ARGUMENT #3: BABIES THAT USE WALKERS TEND TO HAVE ABNORMAL POSITIONING AND MOVEMENTS.
With prolonged usage of baby walkers, infants do tend to have an unnatural gait and develop tendencies to lean forward, take shorter steps and/or tiptoe walk for months after they have stopped using the device. The operative words here are prolonged usage. Again, if you use a baby walker, do not use it for more than 30 minutes per day. This is true of other alternative entertainment toys – jumpers, stationary exersaucers and activity centers, walk behinds, swings and the like can all interfere with motor, postural and mental developmental. Most of the time, research has shown that these abnormalities resolve on their own over time.
ARGUMENT #4: WALKERS CAN INCREASE BABY’S SAFETY RISK.
Falling Down Stairs
Walkers have come a long way since the early models, and some of the questioned injuries of the past are almost moot. However, even with the new designs and industry standards, injuries can still happen. Most of these injuries (96% to be exact) are from falling down stairs. (Burns and accidental poisoning are also on the list.) New regulations require that walkers be made wider (preventing the infant from going through most standard interior doorways, which measure between 24-32 inches) and with rubber friction strips to stop them at a step’s edge.
As discussed in the preamble to the proposed rule (74 FR at 45705), the stair fall protection provisions in the ASTM standard dramatically affected incidents related to walkers (an 88% decrease in estimated incidents related to walkers treated in emergency rooms from 1994 to 2008). However, the stair fall hazard remains the most prevalent hazard in incidents related to walkers with some of these incidents involving walkers that do not comply with the voluntary standard, damaged or worn walkers, or children who are strong enough to lift the walker and defeat the stair fall protection.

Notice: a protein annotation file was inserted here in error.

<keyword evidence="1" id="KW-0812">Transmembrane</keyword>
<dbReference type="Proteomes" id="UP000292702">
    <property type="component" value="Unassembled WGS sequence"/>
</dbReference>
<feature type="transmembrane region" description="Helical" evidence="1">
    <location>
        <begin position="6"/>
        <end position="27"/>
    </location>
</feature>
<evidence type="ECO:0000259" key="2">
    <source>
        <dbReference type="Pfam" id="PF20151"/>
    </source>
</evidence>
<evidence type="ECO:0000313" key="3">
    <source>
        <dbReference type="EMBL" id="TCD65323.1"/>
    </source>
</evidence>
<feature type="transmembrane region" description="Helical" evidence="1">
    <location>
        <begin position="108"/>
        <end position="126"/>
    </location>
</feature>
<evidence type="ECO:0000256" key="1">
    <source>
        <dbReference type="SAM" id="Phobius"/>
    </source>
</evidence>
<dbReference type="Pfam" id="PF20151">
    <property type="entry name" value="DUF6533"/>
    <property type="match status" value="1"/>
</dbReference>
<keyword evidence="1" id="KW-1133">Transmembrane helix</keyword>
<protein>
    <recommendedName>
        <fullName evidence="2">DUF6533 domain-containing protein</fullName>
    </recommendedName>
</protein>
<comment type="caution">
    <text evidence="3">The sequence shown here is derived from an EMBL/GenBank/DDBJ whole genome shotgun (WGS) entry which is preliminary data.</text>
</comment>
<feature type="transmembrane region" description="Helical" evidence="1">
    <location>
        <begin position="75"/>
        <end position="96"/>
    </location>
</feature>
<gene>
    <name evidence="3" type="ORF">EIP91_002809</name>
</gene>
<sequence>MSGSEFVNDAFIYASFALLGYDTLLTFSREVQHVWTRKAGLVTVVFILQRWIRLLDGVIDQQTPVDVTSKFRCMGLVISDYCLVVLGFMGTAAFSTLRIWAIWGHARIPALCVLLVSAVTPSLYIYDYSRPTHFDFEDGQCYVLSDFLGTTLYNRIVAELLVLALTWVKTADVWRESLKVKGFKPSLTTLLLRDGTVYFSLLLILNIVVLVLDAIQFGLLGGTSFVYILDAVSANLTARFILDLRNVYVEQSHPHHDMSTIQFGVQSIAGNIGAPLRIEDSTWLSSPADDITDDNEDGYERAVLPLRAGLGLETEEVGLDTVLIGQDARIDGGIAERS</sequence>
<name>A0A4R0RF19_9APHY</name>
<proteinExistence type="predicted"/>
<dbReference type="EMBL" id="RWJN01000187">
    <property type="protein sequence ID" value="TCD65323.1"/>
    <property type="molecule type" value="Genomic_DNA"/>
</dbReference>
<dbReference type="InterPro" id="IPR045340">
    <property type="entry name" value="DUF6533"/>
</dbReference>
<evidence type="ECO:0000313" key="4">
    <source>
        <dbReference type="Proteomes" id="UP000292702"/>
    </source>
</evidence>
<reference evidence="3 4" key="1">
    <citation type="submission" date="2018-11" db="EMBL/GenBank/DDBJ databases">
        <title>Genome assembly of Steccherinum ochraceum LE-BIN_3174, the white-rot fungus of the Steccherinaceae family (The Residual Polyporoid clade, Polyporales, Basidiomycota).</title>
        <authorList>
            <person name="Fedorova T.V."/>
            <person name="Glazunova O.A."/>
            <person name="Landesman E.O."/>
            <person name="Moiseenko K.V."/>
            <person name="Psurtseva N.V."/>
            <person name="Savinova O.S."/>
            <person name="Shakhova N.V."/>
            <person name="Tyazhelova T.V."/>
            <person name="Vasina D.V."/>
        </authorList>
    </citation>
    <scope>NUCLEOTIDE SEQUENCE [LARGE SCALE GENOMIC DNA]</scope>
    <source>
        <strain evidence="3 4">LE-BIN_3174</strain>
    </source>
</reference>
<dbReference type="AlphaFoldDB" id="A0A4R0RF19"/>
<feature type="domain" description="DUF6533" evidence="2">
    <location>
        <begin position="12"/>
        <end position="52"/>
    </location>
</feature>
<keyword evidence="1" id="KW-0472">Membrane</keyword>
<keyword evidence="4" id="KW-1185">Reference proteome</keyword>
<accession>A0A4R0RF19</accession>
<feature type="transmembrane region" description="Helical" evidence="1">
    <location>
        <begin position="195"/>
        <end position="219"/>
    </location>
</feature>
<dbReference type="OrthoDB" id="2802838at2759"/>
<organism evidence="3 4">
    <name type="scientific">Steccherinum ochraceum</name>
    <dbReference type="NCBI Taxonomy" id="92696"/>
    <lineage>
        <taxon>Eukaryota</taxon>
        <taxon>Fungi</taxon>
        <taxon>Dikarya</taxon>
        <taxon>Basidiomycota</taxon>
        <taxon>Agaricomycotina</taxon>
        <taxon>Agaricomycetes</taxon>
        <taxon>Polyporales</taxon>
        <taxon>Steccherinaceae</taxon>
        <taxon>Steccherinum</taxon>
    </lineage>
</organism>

First and foremost, make sure that you purchase a new walker from a reputable source that follows safety regulations. Then check for recalls often. Carefully and frequently inspect the walker for broken or loose parts and the friction strips for debris and wear and tear (which reduce its effectiveness). Also, use the walker according to the manual and do not remove the friction strips. As obvious as this may sound, many parents still remove the strips in order to allow their infants to glide better and faster on carpeted flooring. I had the opportunity to witness the behind-the-scenes testing that Kolcraft performs with their walkers, and let me assure you that they are very safe. Their safety features work beautifully as intended, that is, unless you remove the strips or alter the walker in ways that are not recommended.
Moving Too Fast
A common misnomer is that an infant is safer in the protective surrounding barriers of a walker than on his own. Babies are not safer in a walker. In a baby walker, an infant can move much faster (a whopping 3 feet per second) and much easier than he could on his own, so the risk for accidents, injuries and the ability to get into dangerous areas definitely can increase. It would be a good idea to confine the baby to a baby-proofed room and to carefully and constantly supervise him throughout the entire time he is using it.
Despite the concerns, from my personal experience, it is possible for parents and children to safely and successfully enjoy the use of baby walkers without the costs of developmental delays and safety issues. I didn’t use them very often nor for extended periods of time, but when I did, those few minutes were heavenly. Walkers don’t promote walking, as some people may suppose; but for our kids, it allowed them to explore while preventing potentially serious falls on our hard tile or crashes into sharp corners from their overly ambitious cruising. The efficiency in mobility and risk of injuries can be lessened if we take precautions when using baby walkers. But like all convenient entertainment gadgets for infants, they need to be carefully monitored and used sparingly.
Product was supplied in exchange for a post, but this did not affect the opinions expressed nor the topic of this post.